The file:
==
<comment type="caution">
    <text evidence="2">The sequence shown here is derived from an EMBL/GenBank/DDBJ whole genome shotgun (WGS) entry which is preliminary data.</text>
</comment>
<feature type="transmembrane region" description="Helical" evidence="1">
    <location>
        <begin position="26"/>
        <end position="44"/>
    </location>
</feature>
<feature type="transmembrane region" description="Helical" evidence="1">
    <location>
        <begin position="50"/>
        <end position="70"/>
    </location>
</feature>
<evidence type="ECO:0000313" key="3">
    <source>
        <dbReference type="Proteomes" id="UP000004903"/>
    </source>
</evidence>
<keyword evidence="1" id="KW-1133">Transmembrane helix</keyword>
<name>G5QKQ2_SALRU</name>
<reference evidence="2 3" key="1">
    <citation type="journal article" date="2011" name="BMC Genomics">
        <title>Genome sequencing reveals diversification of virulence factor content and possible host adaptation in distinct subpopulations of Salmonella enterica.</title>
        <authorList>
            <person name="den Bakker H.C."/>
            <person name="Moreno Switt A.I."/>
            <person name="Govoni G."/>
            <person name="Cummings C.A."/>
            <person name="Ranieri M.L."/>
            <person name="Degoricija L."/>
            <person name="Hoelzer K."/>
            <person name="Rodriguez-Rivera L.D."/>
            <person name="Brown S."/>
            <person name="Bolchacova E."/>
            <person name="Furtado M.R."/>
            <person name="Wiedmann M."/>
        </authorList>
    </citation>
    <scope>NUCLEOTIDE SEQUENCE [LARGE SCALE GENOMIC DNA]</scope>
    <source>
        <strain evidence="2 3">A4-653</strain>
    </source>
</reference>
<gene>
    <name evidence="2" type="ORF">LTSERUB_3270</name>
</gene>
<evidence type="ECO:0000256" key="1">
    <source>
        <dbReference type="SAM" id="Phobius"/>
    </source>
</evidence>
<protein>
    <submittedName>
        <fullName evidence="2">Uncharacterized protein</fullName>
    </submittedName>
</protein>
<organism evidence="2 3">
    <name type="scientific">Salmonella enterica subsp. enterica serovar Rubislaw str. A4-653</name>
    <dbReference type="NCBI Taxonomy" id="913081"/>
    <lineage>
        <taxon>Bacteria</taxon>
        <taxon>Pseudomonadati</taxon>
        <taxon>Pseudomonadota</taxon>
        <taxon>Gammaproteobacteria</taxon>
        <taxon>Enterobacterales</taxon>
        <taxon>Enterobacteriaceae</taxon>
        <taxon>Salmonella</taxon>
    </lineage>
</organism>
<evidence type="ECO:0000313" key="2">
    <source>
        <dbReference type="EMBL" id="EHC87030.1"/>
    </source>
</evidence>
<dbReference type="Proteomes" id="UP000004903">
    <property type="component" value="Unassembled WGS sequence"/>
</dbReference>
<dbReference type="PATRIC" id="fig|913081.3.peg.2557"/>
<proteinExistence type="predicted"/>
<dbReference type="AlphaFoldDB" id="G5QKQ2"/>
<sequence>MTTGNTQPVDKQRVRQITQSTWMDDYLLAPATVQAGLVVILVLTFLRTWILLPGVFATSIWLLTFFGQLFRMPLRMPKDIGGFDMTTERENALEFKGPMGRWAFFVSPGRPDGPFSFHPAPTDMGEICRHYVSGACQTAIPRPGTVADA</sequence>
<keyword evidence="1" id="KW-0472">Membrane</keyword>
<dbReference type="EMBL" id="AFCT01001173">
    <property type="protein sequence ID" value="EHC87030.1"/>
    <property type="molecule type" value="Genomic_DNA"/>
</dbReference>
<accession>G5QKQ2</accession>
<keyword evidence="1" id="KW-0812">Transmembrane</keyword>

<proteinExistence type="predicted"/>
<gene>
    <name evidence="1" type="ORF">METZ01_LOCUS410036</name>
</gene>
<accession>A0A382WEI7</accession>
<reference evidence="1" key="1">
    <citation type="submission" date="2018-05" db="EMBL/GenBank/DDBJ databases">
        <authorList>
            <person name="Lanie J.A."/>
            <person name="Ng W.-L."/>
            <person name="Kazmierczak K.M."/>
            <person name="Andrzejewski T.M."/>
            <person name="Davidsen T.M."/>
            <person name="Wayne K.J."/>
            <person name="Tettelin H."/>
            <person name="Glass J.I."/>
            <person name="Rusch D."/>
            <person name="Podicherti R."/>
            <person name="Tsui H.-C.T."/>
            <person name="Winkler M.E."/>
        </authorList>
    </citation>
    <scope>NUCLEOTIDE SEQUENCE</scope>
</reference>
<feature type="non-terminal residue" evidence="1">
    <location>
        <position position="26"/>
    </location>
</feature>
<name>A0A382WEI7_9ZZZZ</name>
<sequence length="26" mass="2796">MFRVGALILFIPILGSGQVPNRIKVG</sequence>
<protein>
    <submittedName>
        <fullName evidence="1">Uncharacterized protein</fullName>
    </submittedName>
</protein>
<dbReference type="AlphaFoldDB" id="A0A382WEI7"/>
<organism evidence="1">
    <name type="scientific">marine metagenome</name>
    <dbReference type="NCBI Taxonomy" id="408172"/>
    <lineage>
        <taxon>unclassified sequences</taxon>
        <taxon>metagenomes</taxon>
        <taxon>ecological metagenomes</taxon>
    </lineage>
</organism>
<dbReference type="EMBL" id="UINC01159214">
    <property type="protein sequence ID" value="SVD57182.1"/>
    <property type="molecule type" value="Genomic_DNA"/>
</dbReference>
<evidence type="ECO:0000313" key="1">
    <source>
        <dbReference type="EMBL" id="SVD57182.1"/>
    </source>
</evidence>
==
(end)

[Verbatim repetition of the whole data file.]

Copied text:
<comment type="caution">
    <text evidence="2">The sequence shown here is derived from an EMBL/GenBank/DDBJ whole genome shotgun (WGS) entry which is preliminary data.</text>
</comment>
<feature type="transmembrane region" description="Helical" evidence="1">
    <location>
        <begin position="26"/>
        <end position="44"/>
    </location>
</feature>
<feature type="transmembrane region" description="Helical" evidence="1">
    <location>
        <begin position="50"/>
        <end position="70"/>
    </location>
</feature>
<evidence type="ECO:0000313" key="3">
    <source>
        <dbReference type="Proteomes" id="UP000004903"/>
    </source>
</evidence>
<keyword evidence="1" id="KW-1133">Transmembrane helix</keyword>
<name>G5QKQ2_SALRU</name>
<reference evidence="2 3" key="1">
    <citation type="journal article" date="2011" name="BMC Genomics">
        <title>Genome sequencing reveals diversification of virulence factor content and possible host adaptation in distinct subpopulations of Salmonella enterica.</title>
        <authorList>
            <person name="den Bakker H.C."/>
            <person name="Moreno Switt A.I."/>
            <person name="Govoni G."/>
            <person name="Cummings C.A."/>
            <person name="Ranieri M.L."/>
            <person name="Degoricija L."/>
            <person name="Hoelzer K."/>
            <person name="Rodriguez-Rivera L.D."/>
            <person name="Brown S."/>
            <person name="Bolchacova E."/>
            <person name="Furtado M.R."/>
            <person name="Wiedmann M."/>
        </authorList>
    </citation>
    <scope>NUCLEOTIDE SEQUENCE [LARGE SCALE GENOMIC DNA]</scope>
    <source>
        <strain evidence="2 3">A4-653</strain>
    </source>
</reference>
<gene>
    <name evidence="2" type="ORF">LTSERUB_3270</name>
</gene>
<evidence type="ECO:0000256" key="1">
    <source>
        <dbReference type="SAM" id="Phobius"/>
    </source>
</evidence>
<protein>
    <submittedName>
        <fullName evidence="2">Uncharacterized protein</fullName>
    </submittedName>
</protein>
<organism evidence="2 3">
    <name type="scientific">Salmonella enterica subsp. enterica serovar Rubislaw str. A4-653</name>
    <dbReference type="NCBI Taxonomy" id="913081"/>
    <lineage>
        <taxon>Bacteria</taxon>
        <taxon>Pseudomonadati</taxon>
        <taxon>Pseudomonadota</taxon>
        <taxon>Gammaproteobacteria</taxon>
        <taxon>Enterobacterales</taxon>
        <taxon>Enterobacteriaceae</taxon>
        <taxon>Salmonella</taxon>
    </lineage>
</organism>
<evidence type="ECO:0000313" key="2">
    <source>
        <dbReference type="EMBL" id="EHC87030.1"/>
    </source>
</evidence>
<dbReference type="Proteomes" id="UP000004903">
    <property type="component" value="Unassembled WGS sequence"/>
</dbReference>
<dbReference type="PATRIC" id="fig|913081.3.peg.2557"/>
<proteinExistence type="predicted"/>
<dbReference type="AlphaFoldDB" id="G5QKQ2"/>
<sequence>MTTGNTQPVDKQRVRQITQSTWMDDYLLAPATVQAGLVVILVLTFLRTWILLPGVFATSIWLLTFFGQLFRMPLRMPKDIGGFDMTTERENALEFKGPMGRWAFFVSPGRPDGPFSFHPAPTDMGEICRHYVSGACQTAIPRPGTVADA</sequence>
<keyword evidence="1" id="KW-0472">Membrane</keyword>
<dbReference type="EMBL" id="AFCT01001173">
    <property type="protein sequence ID" value="EHC87030.1"/>
    <property type="molecule type" value="Genomic_DNA"/>
</dbReference>
<accession>G5QKQ2</accession>
<keyword evidence="1" id="KW-0812">Transmembrane</keyword>

<proteinExistence type="predicted"/>
<gene>
    <name evidence="1" type="ORF">METZ01_LOCUS410036</name>
</gene>
<accession>A0A382WEI7</accession>
<reference evidence="1" key="1">
    <citation type="submission" date="2018-05" db="EMBL/GenBank/DDBJ databases">
        <authorList>
            <person name="Lanie J.A."/>
            <person name="Ng W.-L."/>
            <person name="Kazmierczak K.M."/>
            <person name="Andrzejewski T.M."/>
            <person name="Davidsen T.M."/>
            <person name="Wayne K.J."/>
            <person name="Tettelin H."/>
            <person name="Glass J.I."/>
            <person name="Rusch D."/>
            <person name="Podicherti R."/>
            <person name="Tsui H.-C.T."/>
            <person name="Winkler M.E."/>
        </authorList>
    </citation>
    <scope>NUCLEOTIDE SEQUENCE</scope>
</reference>
<feature type="non-terminal residue" evidence="1">
    <location>
        <position position="26"/>
    </location>
</feature>
<name>A0A382WEI7_9ZZZZ</name>
<sequence length="26" mass="2796">MFRVGALILFIPILGSGQVPNRIKVG</sequence>
<protein>
    <submittedName>
        <fullName evidence="1">Uncharacterized protein</fullName>
    </submittedName>
</protein>
<dbReference type="AlphaFoldDB" id="A0A382WEI7"/>
<organism evidence="1">
    <name type="scientific">marine metagenome</name>
    <dbReference type="NCBI Taxonomy" id="408172"/>
    <lineage>
        <taxon>unclassified sequences</taxon>
        <taxon>metagenomes</taxon>
        <taxon>ecological metagenomes</taxon>
    </lineage>
</organism>
<dbReference type="EMBL" id="UINC01159214">
    <property type="protein sequence ID" value="SVD57182.1"/>
    <property type="molecule type" value="Genomic_DNA"/>
</dbReference>
<evidence type="ECO:0000313" key="1">
    <source>
        <dbReference type="EMBL" id="SVD57182.1"/>
    </source>
</evidence>